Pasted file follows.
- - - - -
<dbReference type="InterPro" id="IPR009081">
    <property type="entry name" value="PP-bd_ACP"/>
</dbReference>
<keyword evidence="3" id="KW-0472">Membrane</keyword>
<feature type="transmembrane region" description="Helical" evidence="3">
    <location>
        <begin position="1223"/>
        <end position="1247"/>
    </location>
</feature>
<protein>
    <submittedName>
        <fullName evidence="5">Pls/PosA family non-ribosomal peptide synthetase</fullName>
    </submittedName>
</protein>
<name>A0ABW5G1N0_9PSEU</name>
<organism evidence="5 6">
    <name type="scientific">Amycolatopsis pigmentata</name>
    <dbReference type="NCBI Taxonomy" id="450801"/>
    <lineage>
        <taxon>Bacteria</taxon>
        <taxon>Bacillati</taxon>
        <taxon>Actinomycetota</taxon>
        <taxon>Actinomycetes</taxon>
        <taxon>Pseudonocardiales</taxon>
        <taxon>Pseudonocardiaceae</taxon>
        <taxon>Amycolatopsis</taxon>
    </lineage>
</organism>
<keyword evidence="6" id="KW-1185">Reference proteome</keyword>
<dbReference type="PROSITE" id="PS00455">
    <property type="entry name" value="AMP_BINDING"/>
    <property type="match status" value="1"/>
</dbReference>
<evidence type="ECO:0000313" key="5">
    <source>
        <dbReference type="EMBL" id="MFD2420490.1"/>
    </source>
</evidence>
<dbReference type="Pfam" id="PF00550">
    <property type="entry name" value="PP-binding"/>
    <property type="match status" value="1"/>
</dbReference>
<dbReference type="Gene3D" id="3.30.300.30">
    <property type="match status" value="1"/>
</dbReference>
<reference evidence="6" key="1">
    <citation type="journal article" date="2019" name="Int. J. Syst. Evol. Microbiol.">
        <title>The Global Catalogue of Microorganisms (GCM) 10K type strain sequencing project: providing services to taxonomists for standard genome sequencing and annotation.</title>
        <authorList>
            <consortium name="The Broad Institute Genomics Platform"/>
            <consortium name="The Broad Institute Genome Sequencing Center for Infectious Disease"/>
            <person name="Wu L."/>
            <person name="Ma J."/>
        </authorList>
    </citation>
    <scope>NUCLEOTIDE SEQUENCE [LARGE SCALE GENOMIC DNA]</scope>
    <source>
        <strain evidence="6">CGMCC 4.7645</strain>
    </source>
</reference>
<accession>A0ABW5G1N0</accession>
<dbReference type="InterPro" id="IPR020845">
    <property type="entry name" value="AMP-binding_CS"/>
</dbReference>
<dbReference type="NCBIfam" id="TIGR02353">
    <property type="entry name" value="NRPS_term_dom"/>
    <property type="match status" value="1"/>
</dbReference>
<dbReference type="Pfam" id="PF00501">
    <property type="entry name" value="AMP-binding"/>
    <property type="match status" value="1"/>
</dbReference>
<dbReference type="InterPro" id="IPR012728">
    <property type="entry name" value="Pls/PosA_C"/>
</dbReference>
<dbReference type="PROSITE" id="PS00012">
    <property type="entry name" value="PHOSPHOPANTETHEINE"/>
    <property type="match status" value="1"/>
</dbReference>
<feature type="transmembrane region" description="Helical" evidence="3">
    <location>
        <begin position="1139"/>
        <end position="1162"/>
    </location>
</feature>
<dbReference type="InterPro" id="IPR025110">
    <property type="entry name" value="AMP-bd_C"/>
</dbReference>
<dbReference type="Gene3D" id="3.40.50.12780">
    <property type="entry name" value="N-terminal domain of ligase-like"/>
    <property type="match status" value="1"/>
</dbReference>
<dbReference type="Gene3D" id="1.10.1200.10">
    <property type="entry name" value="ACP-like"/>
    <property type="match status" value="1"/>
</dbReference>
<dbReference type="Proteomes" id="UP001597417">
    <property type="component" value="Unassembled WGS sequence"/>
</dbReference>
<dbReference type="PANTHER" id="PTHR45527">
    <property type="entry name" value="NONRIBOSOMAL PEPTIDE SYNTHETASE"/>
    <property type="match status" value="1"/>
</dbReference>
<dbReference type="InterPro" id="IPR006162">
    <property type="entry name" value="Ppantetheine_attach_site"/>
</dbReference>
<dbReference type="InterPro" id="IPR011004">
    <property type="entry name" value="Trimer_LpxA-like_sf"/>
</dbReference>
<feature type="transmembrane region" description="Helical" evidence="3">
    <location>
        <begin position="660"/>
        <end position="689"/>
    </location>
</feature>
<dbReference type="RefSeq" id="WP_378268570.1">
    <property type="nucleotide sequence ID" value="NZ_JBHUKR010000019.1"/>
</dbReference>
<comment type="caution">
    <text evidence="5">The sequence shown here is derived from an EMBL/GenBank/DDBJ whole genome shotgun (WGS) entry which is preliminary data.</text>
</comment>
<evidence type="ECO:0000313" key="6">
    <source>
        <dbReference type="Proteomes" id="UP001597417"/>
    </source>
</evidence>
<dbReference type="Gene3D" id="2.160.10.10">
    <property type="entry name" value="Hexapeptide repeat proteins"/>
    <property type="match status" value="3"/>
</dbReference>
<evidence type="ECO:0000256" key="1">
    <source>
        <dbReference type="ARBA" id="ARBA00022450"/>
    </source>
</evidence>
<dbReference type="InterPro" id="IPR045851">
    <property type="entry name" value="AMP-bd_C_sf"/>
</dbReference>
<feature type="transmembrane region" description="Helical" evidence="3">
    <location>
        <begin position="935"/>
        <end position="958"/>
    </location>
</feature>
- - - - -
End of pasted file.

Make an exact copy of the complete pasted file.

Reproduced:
<dbReference type="InterPro" id="IPR009081">
    <property type="entry name" value="PP-bd_ACP"/>
</dbReference>
<keyword evidence="3" id="KW-0472">Membrane</keyword>
<feature type="transmembrane region" description="Helical" evidence="3">
    <location>
        <begin position="1223"/>
        <end position="1247"/>
    </location>
</feature>
<protein>
    <submittedName>
        <fullName evidence="5">Pls/PosA family non-ribosomal peptide synthetase</fullName>
    </submittedName>
</protein>
<name>A0ABW5G1N0_9PSEU</name>
<organism evidence="5 6">
    <name type="scientific">Amycolatopsis pigmentata</name>
    <dbReference type="NCBI Taxonomy" id="450801"/>
    <lineage>
        <taxon>Bacteria</taxon>
        <taxon>Bacillati</taxon>
        <taxon>Actinomycetota</taxon>
        <taxon>Actinomycetes</taxon>
        <taxon>Pseudonocardiales</taxon>
        <taxon>Pseudonocardiaceae</taxon>
        <taxon>Amycolatopsis</taxon>
    </lineage>
</organism>
<keyword evidence="6" id="KW-1185">Reference proteome</keyword>
<dbReference type="PROSITE" id="PS00455">
    <property type="entry name" value="AMP_BINDING"/>
    <property type="match status" value="1"/>
</dbReference>
<evidence type="ECO:0000313" key="5">
    <source>
        <dbReference type="EMBL" id="MFD2420490.1"/>
    </source>
</evidence>
<dbReference type="Pfam" id="PF00550">
    <property type="entry name" value="PP-binding"/>
    <property type="match status" value="1"/>
</dbReference>
<dbReference type="Gene3D" id="3.30.300.30">
    <property type="match status" value="1"/>
</dbReference>
<reference evidence="6" key="1">
    <citation type="journal article" date="2019" name="Int. J. Syst. Evol. Microbiol.">
        <title>The Global Catalogue of Microorganisms (GCM) 10K type strain sequencing project: providing services to taxonomists for standard genome sequencing and annotation.</title>
        <authorList>
            <consortium name="The Broad Institute Genomics Platform"/>
            <consortium name="The Broad Institute Genome Sequencing Center for Infectious Disease"/>
            <person name="Wu L."/>
            <person name="Ma J."/>
        </authorList>
    </citation>
    <scope>NUCLEOTIDE SEQUENCE [LARGE SCALE GENOMIC DNA]</scope>
    <source>
        <strain evidence="6">CGMCC 4.7645</strain>
    </source>
</reference>
<accession>A0ABW5G1N0</accession>
<dbReference type="InterPro" id="IPR020845">
    <property type="entry name" value="AMP-binding_CS"/>
</dbReference>
<dbReference type="NCBIfam" id="TIGR02353">
    <property type="entry name" value="NRPS_term_dom"/>
    <property type="match status" value="1"/>
</dbReference>
<dbReference type="Pfam" id="PF00501">
    <property type="entry name" value="AMP-binding"/>
    <property type="match status" value="1"/>
</dbReference>
<dbReference type="InterPro" id="IPR012728">
    <property type="entry name" value="Pls/PosA_C"/>
</dbReference>
<dbReference type="PROSITE" id="PS00012">
    <property type="entry name" value="PHOSPHOPANTETHEINE"/>
    <property type="match status" value="1"/>
</dbReference>
<feature type="transmembrane region" description="Helical" evidence="3">
    <location>
        <begin position="1139"/>
        <end position="1162"/>
    </location>
</feature>
<dbReference type="InterPro" id="IPR025110">
    <property type="entry name" value="AMP-bd_C"/>
</dbReference>
<dbReference type="Gene3D" id="3.40.50.12780">
    <property type="entry name" value="N-terminal domain of ligase-like"/>
    <property type="match status" value="1"/>
</dbReference>
<dbReference type="Gene3D" id="1.10.1200.10">
    <property type="entry name" value="ACP-like"/>
    <property type="match status" value="1"/>
</dbReference>
<dbReference type="Proteomes" id="UP001597417">
    <property type="component" value="Unassembled WGS sequence"/>
</dbReference>
<dbReference type="PANTHER" id="PTHR45527">
    <property type="entry name" value="NONRIBOSOMAL PEPTIDE SYNTHETASE"/>
    <property type="match status" value="1"/>
</dbReference>
<dbReference type="InterPro" id="IPR006162">
    <property type="entry name" value="Ppantetheine_attach_site"/>
</dbReference>
<dbReference type="InterPro" id="IPR011004">
    <property type="entry name" value="Trimer_LpxA-like_sf"/>
</dbReference>
<feature type="transmembrane region" description="Helical" evidence="3">
    <location>
        <begin position="660"/>
        <end position="689"/>
    </location>
</feature>
<dbReference type="RefSeq" id="WP_378268570.1">
    <property type="nucleotide sequence ID" value="NZ_JBHUKR010000019.1"/>
</dbReference>
<comment type="caution">
    <text evidence="5">The sequence shown here is derived from an EMBL/GenBank/DDBJ whole genome shotgun (WGS) entry which is preliminary data.</text>
</comment>
<evidence type="ECO:0000313" key="6">
    <source>
        <dbReference type="Proteomes" id="UP001597417"/>
    </source>
</evidence>
<dbReference type="Gene3D" id="2.160.10.10">
    <property type="entry name" value="Hexapeptide repeat proteins"/>
    <property type="match status" value="3"/>
</dbReference>
<evidence type="ECO:0000256" key="1">
    <source>
        <dbReference type="ARBA" id="ARBA00022450"/>
    </source>
</evidence>
<dbReference type="InterPro" id="IPR045851">
    <property type="entry name" value="AMP-bd_C_sf"/>
</dbReference>
<feature type="transmembrane region" description="Helical" evidence="3">
    <location>
        <begin position="935"/>
        <end position="958"/>
    </location>
</feature>